Mumbai: Lashkar-e-Taiba terrorist David Coleman Headley, who is now an approver in the 26/11 Mumbai terror attacks case, started his deposition before a Special TADA Court via videoconferencing from a US jail, here at daybreak on Monday.
Special Public Prosecutor Ujjwal Nikam is leading the prosecution case while well-known criminal lawyer Mahesh Jethmalani is representing Headley before Special TADA Court Judge G.A. Sanap at the five-hour proceedings.
Flanked by three persons — his attorney John, a US attorney Sarah and an unidenfied person Bob — Headley was administered the oath at 7.30 a.m. and Nikam started firing the questions at him.
Right at the start, he revealed that he was born on June 30, 1960 in the US and shifted to Pakistan later where his name was Daood Sayeed Gilani.
Headley, 54, provided details of his passport and his seven-eight trips to Mumbai and one to New Delhi between 2006-2008 before the 26/11 attacks, including seven via Pakistan, one via UAE, and another trip to Mumbai in July 2009, after the terror attacks were executed.
Within a couple of hours, Nikam had posed around five dozen questions where Headley also revealed that most of the information on his visa application was false so that he would not blow his cover.
Admitting he was a LeT operative, Headley name one Sajid Mir as his main contact in the terror group.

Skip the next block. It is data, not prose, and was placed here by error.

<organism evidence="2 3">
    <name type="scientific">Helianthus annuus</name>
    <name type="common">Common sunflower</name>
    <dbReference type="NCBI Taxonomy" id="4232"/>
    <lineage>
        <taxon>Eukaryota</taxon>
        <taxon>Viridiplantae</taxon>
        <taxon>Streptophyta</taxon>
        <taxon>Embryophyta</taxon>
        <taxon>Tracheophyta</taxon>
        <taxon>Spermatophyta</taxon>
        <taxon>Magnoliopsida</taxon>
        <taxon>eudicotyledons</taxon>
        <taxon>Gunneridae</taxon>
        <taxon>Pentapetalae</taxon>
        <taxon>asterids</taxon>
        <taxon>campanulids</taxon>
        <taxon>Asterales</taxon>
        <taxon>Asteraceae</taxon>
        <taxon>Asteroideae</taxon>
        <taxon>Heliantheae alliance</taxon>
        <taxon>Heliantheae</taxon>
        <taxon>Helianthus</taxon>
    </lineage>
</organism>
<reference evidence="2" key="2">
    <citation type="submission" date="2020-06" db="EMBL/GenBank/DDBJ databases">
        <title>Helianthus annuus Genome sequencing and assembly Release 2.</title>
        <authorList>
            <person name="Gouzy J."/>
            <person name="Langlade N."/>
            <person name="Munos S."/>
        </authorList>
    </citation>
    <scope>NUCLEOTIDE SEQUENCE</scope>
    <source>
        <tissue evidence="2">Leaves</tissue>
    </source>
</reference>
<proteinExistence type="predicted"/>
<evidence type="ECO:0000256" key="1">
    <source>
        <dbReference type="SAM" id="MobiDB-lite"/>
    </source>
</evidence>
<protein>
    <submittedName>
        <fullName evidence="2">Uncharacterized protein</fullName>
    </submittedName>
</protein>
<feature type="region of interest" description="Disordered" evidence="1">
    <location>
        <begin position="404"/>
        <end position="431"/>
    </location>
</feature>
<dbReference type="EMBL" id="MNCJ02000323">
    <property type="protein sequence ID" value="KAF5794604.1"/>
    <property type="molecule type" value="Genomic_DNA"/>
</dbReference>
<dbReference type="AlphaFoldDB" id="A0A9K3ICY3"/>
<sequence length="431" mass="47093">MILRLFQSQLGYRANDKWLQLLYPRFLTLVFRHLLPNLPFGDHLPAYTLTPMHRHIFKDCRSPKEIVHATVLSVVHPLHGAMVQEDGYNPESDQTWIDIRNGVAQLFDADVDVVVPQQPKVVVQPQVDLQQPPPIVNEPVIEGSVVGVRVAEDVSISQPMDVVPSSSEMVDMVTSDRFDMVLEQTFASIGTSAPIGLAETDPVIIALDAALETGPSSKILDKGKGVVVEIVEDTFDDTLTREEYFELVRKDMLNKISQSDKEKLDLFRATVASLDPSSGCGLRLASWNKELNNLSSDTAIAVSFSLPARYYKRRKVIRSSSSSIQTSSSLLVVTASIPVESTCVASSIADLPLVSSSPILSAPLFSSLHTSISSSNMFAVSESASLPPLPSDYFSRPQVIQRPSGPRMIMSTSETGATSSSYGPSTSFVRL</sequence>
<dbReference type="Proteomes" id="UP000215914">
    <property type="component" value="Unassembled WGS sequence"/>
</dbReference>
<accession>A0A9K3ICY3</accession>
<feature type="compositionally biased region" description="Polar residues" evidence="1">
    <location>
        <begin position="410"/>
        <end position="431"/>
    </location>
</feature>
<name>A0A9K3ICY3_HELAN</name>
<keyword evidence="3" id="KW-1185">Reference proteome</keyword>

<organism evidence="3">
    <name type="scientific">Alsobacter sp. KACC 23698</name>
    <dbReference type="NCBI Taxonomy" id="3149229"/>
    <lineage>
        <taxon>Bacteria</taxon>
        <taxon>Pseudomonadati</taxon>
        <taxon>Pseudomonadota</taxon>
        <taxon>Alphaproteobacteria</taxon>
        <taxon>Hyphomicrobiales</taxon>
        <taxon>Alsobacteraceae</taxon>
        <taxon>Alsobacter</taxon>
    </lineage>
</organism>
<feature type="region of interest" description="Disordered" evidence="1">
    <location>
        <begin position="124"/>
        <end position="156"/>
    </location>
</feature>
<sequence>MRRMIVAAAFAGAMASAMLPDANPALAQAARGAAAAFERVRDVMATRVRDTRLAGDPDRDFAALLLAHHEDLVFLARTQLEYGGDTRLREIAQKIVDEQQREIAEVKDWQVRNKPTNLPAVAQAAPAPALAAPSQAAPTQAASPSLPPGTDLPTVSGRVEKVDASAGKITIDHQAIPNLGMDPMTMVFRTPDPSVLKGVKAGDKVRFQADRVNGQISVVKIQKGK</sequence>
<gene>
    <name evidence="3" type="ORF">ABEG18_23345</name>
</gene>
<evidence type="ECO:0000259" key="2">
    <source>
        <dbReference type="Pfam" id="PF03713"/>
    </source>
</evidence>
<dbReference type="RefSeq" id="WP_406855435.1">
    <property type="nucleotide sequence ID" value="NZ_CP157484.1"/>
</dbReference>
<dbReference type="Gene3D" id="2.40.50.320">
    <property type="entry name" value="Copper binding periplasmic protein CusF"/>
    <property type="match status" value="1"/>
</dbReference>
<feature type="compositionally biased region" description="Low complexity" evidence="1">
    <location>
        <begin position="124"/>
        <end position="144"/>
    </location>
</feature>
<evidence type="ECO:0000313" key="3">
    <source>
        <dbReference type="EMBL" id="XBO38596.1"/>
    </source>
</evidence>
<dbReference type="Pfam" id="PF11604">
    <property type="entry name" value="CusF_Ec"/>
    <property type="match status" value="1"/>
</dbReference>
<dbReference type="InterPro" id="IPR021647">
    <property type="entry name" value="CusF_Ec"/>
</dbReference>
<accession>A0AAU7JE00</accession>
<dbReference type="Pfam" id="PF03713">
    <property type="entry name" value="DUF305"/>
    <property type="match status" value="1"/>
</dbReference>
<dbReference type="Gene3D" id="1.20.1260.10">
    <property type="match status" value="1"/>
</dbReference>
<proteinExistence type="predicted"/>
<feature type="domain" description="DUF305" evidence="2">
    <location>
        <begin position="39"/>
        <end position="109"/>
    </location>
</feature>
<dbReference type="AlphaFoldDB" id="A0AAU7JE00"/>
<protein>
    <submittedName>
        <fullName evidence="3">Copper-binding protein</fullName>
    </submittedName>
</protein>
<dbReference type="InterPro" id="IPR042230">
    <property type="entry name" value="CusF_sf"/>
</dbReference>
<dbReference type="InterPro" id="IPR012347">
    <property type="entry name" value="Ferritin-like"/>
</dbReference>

“This is the first time that a terrorist is deposing and tendering evidence live in a foreign country. He will divulge the largers aspects of the 26/11 terror conspiracy, the people behind it and related aspects,” SPP Nikam said on the eve of the trial.
Headley’s ongoing evidence could help the prosecution nail the alleged co-conspirators in the attacks Zakiur Rehman Lakshi, the terrorists’ handlers, the role and involvement of other state and non-state actors, the role of another arrested LeT activist Sayed Zabiuddin Ansari alias Abu Jundal, currently in a Mumbai jail.
(Also read: US ready to help bring Mumbai attackers to justice )
At the previous hearing on December 10 last year, a special judge had pardoned Headley and made him an approver in the case subject to certain conditions.
Headley, a man with American-Pakistani origins, was asked by Judge Sanap to disclose all information pertaining to the 26/11 case which he had earlier shared with the US courts.
This could shed light on the 26/11 conspiracy and the role of various terror groups, and other crucial details of the terror strike at multiple locations which left 166 dead on November 26-28, 2008.
Headley had already confessed to his role in the offences in the US for which he is seving a 35-year sentence.
First Published | 8 February 2016 10:04 AM